Lapsang Souchong Loose Tea
Out of stock
Loose Tea Pouch, 100g$10.50
Loose Tea Caddy, 100g$16.50
A speciality of China's Fujian Province, smoky Lapsang Souchong is dried over fires of resin-sweet pinewood, a technique discovered by accident back in the 16th century. After a travelling army decided to spend the night in the tea warehouses, there was only one thing to save the tea from the stench: smoking it over local pinewood. European traders soon developed a taste for the astonishingly aromatic tea christened Lapsang Souchong – and the rest is history.
Suitable for vegetarians and vegans.
Lapsang Souchongon 04/09/2018I got myself the mini caddy in 2017.
After my brother assumed I would find smoky tea too strong. Because of my sensory issues. That year he designed Elderflower Ear Grey in its place.
Instead I found Lapsang Souchong very yummy. I just used half the mininal recommended amount, for a wee bit longer brew time.
I restocked it twice.
And am confused when I couldn't locate it on the site. Hoping it might be restocked some day, so I might restock & refill my mini caddyLapsang Souchongon 05/06/2017It's my first smoked tea and I'm so surprised by it's flavour. The Whittard staff gave me a sample because they told be "people loves it or hates it" so they didn't wanted me to waiste my money. I tried it and came the week after to buy a full size. It's a strong tea perfect for the afternoon.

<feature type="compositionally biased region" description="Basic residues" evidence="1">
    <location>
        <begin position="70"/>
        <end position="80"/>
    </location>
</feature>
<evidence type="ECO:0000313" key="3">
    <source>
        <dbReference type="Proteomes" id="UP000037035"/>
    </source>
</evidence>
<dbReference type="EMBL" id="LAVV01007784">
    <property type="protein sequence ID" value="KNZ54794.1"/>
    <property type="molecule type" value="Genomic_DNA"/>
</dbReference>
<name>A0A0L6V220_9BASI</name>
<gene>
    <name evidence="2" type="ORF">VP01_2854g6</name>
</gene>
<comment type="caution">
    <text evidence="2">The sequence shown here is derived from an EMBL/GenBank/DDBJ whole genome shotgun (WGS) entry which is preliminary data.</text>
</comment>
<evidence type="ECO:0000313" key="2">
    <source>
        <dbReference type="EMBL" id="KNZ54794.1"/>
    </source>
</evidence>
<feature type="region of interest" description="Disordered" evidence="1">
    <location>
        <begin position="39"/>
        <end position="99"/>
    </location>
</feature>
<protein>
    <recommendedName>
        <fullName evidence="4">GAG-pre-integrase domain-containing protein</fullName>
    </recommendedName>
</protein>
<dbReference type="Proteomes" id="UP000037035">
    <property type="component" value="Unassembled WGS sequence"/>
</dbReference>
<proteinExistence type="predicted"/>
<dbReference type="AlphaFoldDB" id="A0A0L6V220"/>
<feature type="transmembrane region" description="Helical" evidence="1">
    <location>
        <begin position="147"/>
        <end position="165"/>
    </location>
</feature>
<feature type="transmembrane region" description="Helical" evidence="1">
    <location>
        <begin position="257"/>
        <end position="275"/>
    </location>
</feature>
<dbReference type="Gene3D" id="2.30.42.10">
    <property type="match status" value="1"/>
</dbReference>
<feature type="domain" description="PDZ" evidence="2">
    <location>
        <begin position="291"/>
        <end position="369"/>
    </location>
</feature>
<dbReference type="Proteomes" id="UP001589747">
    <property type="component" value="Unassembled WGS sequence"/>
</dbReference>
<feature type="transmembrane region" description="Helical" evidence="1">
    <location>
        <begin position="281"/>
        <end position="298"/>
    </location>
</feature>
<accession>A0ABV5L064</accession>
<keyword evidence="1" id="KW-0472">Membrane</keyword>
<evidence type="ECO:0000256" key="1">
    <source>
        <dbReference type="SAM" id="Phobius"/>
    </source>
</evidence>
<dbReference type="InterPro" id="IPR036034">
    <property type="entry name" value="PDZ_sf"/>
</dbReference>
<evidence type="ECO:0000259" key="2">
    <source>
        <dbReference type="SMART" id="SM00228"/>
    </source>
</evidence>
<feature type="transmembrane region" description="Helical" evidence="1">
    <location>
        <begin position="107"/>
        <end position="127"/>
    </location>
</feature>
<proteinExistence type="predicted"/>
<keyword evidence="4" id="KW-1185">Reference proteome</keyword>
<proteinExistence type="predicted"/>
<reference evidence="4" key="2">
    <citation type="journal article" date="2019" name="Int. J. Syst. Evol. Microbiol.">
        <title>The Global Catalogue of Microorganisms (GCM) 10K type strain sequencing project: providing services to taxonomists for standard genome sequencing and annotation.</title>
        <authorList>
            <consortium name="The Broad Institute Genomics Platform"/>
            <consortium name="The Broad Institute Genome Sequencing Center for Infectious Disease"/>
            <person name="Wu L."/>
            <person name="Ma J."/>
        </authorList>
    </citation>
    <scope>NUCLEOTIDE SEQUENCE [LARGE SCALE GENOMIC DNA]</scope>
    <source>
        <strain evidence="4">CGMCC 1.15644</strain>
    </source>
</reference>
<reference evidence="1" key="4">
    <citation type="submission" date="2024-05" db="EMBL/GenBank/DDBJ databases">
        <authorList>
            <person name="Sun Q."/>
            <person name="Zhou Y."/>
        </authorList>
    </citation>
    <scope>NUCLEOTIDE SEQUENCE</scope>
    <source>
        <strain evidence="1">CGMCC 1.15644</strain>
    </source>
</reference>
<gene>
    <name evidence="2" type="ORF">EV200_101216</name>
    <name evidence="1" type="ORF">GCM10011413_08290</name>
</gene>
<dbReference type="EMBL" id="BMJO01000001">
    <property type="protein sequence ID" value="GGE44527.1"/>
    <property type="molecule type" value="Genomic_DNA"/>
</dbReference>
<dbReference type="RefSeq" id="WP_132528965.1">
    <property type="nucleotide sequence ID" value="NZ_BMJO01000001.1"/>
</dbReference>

Product Content Slot
A strong campfire smokiness
Try with smoked salmon for an intense smoky hit
Our smoky Lapsang is a real bonfire brew, so we thought we’d give it the number 511 to remember, remember the 5th of November. Fabulous with fireworks and toffee apples.
Brew the Perfect cup
Teaspoons (2 grams)
The origins of tea lie in China: legend has it that it was discovered when a few leaves fell into the mythical emperor Shennong's cup of hot water. Today China produces thousands of different varieties ranging from black and green tea to more unusual teas, like puerh or yellow tea.
Fully oxidised for a rich, robust flavour, black tea is the most popular type of tea in the western world – and for good reason. Its full body and depth of flavour make many black teas ideal for drinking with a splash of milk, while more delicate varieties like Darjeeling express a huge range of complex characteristics.